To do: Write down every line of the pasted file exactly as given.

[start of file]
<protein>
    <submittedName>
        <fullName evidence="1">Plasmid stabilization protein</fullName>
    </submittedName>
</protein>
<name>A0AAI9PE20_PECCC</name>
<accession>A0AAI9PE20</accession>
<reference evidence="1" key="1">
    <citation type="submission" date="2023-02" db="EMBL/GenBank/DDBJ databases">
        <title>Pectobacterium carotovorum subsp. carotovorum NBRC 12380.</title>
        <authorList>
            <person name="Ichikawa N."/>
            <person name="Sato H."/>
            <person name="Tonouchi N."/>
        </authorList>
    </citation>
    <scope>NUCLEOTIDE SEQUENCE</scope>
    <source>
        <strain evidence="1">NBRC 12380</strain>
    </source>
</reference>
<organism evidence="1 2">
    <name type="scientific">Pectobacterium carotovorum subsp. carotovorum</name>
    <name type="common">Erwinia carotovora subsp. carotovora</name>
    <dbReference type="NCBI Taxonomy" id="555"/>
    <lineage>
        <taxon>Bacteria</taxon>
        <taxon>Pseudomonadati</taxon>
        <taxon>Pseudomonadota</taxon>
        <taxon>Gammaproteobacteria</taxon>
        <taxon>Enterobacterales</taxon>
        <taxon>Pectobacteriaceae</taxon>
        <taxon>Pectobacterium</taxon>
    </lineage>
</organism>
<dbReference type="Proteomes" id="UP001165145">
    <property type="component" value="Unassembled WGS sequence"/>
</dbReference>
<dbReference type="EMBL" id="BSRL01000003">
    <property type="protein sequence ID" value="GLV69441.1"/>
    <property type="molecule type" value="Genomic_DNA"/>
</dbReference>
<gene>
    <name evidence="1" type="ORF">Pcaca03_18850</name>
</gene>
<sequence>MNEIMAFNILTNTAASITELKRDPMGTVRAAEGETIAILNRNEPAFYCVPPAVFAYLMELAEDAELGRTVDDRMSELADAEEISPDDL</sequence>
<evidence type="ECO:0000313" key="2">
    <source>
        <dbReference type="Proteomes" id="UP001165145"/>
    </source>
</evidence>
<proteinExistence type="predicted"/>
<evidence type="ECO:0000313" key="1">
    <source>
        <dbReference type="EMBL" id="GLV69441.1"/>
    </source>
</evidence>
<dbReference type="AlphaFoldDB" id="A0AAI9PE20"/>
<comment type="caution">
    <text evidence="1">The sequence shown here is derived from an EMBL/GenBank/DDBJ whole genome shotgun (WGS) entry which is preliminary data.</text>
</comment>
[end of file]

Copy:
<protein>
    <submittedName>
        <fullName evidence="1">Plasmid stabilization protein</fullName>
    </submittedName>
</protein>
<name>A0AAI9PE20_PECCC</name>
<accession>A0AAI9PE20</accession>
<reference evidence="1" key="1">
    <citation type="submission" date="2023-02" db="EMBL/GenBank/DDBJ databases">
        <title>Pectobacterium carotovorum subsp. carotovorum NBRC 12380.</title>
        <authorList>
            <person name="Ichikawa N."/>
            <person name="Sato H."/>
            <person name="Tonouchi N."/>
        </authorList>
    </citation>
    <scope>NUCLEOTIDE SEQUENCE</scope>
    <source>
        <strain evidence="1">NBRC 12380</strain>
    </source>
</reference>
<organism evidence="1 2">
    <name type="scientific">Pectobacterium carotovorum subsp. carotovorum</name>
    <name type="common">Erwinia carotovora subsp. carotovora</name>
    <dbReference type="NCBI Taxonomy" id="555"/>
    <lineage>
        <taxon>Bacteria</taxon>
        <taxon>Pseudomonadati</taxon>
        <taxon>Pseudomonadota</taxon>
        <taxon>Gammaproteobacteria</taxon>
        <taxon>Enterobacterales</taxon>
        <taxon>Pectobacteriaceae</taxon>
        <taxon>Pectobacterium</taxon>
    </lineage>
</organism>
<dbReference type="Proteomes" id="UP001165145">
    <property type="component" value="Unassembled WGS sequence"/>
</dbReference>
<dbReference type="EMBL" id="BSRL01000003">
    <property type="protein sequence ID" value="GLV69441.1"/>
    <property type="molecule type" value="Genomic_DNA"/>
</dbReference>
<gene>
    <name evidence="1" type="ORF">Pcaca03_18850</name>
</gene>
<sequence>MNEIMAFNILTNTAASITELKRDPMGTVRAAEGETIAILNRNEPAFYCVPPAVFAYLMELAEDAELGRTVDDRMSELADAEEISPDDL</sequence>
<evidence type="ECO:0000313" key="2">
    <source>
        <dbReference type="Proteomes" id="UP001165145"/>
    </source>
</evidence>
<proteinExistence type="predicted"/>
<evidence type="ECO:0000313" key="1">
    <source>
        <dbReference type="EMBL" id="GLV69441.1"/>
    </source>
</evidence>
<dbReference type="AlphaFoldDB" id="A0AAI9PE20"/>
<comment type="caution">
    <text evidence="1">The sequence shown here is derived from an EMBL/GenBank/DDBJ whole genome shotgun (WGS) entry which is preliminary data.</text>
</comment>